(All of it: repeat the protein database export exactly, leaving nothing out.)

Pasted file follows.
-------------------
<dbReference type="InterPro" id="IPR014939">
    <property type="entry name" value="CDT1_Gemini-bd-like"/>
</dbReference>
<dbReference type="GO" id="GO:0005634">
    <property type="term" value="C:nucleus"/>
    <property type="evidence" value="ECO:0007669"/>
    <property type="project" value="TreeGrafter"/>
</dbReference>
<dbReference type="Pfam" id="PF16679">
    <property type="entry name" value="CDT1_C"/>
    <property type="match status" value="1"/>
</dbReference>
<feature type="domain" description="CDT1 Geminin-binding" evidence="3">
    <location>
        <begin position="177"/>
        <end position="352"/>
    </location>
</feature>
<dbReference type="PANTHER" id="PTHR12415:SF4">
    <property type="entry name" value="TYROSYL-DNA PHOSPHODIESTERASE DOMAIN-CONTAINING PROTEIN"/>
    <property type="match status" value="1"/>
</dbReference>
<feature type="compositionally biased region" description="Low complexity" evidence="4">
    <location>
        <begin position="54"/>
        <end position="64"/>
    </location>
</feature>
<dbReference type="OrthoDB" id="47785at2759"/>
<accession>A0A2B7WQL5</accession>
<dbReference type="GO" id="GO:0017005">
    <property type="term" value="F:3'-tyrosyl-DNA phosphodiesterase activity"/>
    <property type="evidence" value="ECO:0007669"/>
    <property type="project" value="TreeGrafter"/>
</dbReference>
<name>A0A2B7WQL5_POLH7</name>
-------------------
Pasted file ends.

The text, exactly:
<dbReference type="InterPro" id="IPR014939">
    <property type="entry name" value="CDT1_Gemini-bd-like"/>
</dbReference>
<dbReference type="GO" id="GO:0005634">
    <property type="term" value="C:nucleus"/>
    <property type="evidence" value="ECO:0007669"/>
    <property type="project" value="TreeGrafter"/>
</dbReference>
<dbReference type="Pfam" id="PF16679">
    <property type="entry name" value="CDT1_C"/>
    <property type="match status" value="1"/>
</dbReference>
<feature type="domain" description="CDT1 Geminin-binding" evidence="3">
    <location>
        <begin position="177"/>
        <end position="352"/>
    </location>
</feature>
<dbReference type="PANTHER" id="PTHR12415:SF4">
    <property type="entry name" value="TYROSYL-DNA PHOSPHODIESTERASE DOMAIN-CONTAINING PROTEIN"/>
    <property type="match status" value="1"/>
</dbReference>
<feature type="compositionally biased region" description="Low complexity" evidence="4">
    <location>
        <begin position="54"/>
        <end position="64"/>
    </location>
</feature>
<dbReference type="OrthoDB" id="47785at2759"/>
<accession>A0A2B7WQL5</accession>
<dbReference type="GO" id="GO:0017005">
    <property type="term" value="F:3'-tyrosyl-DNA phosphodiesterase activity"/>
    <property type="evidence" value="ECO:0007669"/>
    <property type="project" value="TreeGrafter"/>
</dbReference>
<name>A0A2B7WQL5_POLH7</name>